• Shaiphalika Baghel says:

    Gosh…this is a really broad question that is going to have tons of answers depending on your situation.

    If you’re looking for an answer to how you, personally, can find a job, please provide more details about yourself. What country are you in? How old are you? Do you have access to internet/transportation? Do you have an education? Do you have any skills? These are examples of information that would be helpful in answering your question.

  • Harshvardhan Singh says:

    I’d start the other way. Cut down your expenses until you can really start saving money. If you can’t learn to do that, then unless you overnight become super-rich then you’ll still end up living paycheck to paycheck.
    $15/hr is $30k/yr, which isn’t too bad for a 27-year-old who isn’t in STEM or business management. It’s certainly a lot more than I made before graduating, and I had 2 kids on that low income. No food stamps, no housing assistance, no student loans. Just a scholarship that exactly paid tuition with no excess. That’s it.

    Pick a smaller, cheaper living space. Cut the data and texting off your phone, go to a cheap plan that costs $20/mo for the number of minutes you need. Don’t pay for entertainment (no cable, no Netflix, absolute minimum speed internet if any at all) — use the library to get books and movies. Only eat food that you cook at home.

    The suckiness probably isn’t in the job, it’s probably in you. Get the suckiness out by finding things you enjoy doing. When you do what you enjoy, regardless of whether or not it’s for work, you’ll feel a lot better about yourself. And if it’s not for work, it can help you enjoy your work.

  • Krishna Sawner says:

    Most answers to this question will give you vague advice like “start networking!” or “get a mentor!” or “re-write your resume!” In the end, vague advice like that tends to be difficult to follow. You may feel good reading it, and those things can be important.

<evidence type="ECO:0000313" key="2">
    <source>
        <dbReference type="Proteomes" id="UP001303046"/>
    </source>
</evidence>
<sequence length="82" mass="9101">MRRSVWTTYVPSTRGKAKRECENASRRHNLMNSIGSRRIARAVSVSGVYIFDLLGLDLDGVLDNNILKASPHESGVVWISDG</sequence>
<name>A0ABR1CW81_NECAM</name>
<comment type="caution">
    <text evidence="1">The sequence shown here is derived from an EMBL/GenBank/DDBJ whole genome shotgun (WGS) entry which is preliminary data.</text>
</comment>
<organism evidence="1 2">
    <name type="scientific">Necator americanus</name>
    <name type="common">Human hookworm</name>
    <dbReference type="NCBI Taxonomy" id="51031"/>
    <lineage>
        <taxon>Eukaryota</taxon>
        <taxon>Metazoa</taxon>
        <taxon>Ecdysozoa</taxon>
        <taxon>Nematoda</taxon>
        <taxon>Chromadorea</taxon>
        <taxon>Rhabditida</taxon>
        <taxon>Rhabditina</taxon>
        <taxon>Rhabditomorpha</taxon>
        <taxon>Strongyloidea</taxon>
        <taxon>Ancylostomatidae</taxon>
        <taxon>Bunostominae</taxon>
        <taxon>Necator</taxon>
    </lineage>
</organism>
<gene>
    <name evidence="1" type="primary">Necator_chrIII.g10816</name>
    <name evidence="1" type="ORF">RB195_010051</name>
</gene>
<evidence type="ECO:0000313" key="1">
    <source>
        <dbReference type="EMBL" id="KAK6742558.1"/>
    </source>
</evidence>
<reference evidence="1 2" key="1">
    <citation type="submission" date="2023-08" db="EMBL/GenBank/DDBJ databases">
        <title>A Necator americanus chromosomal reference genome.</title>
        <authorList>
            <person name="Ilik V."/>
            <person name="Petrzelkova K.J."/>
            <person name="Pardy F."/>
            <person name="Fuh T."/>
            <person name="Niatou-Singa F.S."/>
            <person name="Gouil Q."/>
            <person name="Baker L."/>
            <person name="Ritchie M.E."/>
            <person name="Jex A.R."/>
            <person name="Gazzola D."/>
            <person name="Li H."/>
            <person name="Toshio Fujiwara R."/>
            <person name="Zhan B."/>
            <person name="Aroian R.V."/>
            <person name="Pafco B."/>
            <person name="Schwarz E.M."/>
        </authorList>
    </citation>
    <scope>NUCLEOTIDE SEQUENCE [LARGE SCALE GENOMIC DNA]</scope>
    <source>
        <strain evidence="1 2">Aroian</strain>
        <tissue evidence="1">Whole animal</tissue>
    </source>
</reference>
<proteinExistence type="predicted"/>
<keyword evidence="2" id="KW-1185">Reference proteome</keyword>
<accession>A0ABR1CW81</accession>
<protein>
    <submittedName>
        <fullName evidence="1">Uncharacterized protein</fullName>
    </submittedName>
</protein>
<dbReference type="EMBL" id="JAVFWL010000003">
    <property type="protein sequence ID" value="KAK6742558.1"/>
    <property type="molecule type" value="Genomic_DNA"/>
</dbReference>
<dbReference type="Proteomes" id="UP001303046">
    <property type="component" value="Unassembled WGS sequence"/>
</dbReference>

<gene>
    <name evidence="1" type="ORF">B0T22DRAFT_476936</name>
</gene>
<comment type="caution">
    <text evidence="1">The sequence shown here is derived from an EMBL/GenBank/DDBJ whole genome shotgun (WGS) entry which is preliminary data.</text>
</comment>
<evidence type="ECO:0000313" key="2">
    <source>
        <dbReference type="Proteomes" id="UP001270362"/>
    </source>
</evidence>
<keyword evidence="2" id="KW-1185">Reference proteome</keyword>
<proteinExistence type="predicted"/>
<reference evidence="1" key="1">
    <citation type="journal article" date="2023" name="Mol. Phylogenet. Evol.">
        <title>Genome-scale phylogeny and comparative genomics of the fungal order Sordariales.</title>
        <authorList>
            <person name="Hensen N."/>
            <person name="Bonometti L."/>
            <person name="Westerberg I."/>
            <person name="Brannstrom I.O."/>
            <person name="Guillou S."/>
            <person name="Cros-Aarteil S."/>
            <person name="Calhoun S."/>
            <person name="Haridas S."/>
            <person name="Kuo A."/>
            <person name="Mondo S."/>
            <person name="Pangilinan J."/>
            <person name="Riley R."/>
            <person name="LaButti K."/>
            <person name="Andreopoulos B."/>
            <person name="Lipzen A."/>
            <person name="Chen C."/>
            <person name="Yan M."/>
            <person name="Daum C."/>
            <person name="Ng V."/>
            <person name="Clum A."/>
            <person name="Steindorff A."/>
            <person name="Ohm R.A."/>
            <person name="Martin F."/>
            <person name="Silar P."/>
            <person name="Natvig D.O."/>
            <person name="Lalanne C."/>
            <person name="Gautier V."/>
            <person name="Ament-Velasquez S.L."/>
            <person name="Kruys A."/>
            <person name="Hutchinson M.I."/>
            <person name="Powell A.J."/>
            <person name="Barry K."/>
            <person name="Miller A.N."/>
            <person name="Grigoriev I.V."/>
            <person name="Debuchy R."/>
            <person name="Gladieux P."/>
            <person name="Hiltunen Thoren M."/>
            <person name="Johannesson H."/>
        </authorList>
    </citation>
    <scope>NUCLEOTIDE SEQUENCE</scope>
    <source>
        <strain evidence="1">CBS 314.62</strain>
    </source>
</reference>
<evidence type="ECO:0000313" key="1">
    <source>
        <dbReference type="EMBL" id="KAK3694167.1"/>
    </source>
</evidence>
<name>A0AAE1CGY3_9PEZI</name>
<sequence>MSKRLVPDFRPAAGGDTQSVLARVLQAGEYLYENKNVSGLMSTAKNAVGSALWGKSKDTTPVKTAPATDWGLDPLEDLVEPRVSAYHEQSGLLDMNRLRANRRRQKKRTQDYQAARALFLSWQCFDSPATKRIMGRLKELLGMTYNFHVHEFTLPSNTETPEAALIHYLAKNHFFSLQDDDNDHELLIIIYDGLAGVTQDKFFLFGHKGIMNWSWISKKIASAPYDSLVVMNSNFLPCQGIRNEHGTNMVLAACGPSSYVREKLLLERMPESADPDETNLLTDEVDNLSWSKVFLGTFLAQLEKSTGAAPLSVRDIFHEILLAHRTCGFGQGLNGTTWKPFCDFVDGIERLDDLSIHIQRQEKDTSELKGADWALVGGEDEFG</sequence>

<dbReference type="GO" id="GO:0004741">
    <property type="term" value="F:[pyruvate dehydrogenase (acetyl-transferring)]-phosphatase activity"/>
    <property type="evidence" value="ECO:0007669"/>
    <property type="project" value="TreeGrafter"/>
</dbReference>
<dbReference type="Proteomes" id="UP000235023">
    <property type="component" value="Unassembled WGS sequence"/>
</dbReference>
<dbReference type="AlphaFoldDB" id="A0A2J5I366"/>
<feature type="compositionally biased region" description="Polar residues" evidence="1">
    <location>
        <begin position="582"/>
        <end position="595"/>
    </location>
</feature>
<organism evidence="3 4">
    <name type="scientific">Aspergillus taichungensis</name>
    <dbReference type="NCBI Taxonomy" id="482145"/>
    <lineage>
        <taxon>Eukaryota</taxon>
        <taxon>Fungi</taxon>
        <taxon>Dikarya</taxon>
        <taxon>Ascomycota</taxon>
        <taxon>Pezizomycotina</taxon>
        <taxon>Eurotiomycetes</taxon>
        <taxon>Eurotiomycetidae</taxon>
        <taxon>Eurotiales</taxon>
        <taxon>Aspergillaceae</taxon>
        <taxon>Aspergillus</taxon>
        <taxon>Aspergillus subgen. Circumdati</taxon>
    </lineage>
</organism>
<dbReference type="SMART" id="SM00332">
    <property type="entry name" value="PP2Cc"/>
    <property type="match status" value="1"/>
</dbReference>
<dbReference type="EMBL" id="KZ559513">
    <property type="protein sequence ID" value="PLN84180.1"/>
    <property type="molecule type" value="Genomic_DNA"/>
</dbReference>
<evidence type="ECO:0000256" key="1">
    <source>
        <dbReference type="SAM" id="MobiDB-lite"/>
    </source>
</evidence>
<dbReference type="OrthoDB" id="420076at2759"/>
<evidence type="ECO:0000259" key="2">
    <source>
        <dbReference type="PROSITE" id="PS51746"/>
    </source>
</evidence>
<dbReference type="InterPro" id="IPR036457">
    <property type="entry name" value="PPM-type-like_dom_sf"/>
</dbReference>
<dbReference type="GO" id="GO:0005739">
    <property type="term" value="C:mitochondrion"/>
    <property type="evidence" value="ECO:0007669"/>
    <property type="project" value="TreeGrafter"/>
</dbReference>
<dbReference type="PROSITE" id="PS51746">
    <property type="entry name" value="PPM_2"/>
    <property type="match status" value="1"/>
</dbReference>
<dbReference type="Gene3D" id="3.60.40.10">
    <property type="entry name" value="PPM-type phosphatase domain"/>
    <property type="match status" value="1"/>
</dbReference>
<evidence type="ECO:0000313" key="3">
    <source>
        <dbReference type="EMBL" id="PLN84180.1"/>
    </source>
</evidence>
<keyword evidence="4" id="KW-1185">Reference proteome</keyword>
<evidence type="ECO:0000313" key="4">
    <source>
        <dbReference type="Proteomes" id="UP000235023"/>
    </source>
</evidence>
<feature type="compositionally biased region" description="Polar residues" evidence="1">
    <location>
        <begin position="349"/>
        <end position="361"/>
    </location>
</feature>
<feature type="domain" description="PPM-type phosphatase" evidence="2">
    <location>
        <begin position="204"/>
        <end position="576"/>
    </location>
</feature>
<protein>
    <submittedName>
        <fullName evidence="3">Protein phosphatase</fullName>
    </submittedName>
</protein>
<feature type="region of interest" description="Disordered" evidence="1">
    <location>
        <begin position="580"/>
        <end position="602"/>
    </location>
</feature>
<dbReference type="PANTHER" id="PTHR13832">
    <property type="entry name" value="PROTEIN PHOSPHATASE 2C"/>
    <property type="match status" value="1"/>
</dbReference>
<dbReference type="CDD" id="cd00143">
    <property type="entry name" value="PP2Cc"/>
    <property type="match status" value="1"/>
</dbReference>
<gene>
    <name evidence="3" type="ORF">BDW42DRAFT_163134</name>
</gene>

• Nemanja Zivkovic, lives in Novi Sad, Serbia (2018-present) says:

    Every day I watch and listen to people who are applying for jobs just for the sake of applying, without actually trying to find out everything they can about the company, about the person who leads the company, about the people who will review job applications..

    Find out why the hell is that company is looking to hire someone.

    Find out what is the problem they are trying to solve and explain to them why you are the one who will solve the problem in the best way possible and thereby give them value.

    They don’t give you a job, but they hire you to solve them a problem and, with solving the problem, you give them value.

  • Ankit Jain says:

    Hey

    In today’s online world it is easy for you to find a job. There are many online portals like Shine, Indeed, Monster jobs that can help you in finding a job. But the thing is getting a job of your interest is slightly difficult here.

    Apart from that you can find jobs in newspapers and magazines.

    Also, Linkedin is a great way to search vacancies.

    Try to maintain a good contact with people in your field, they can help you a lot.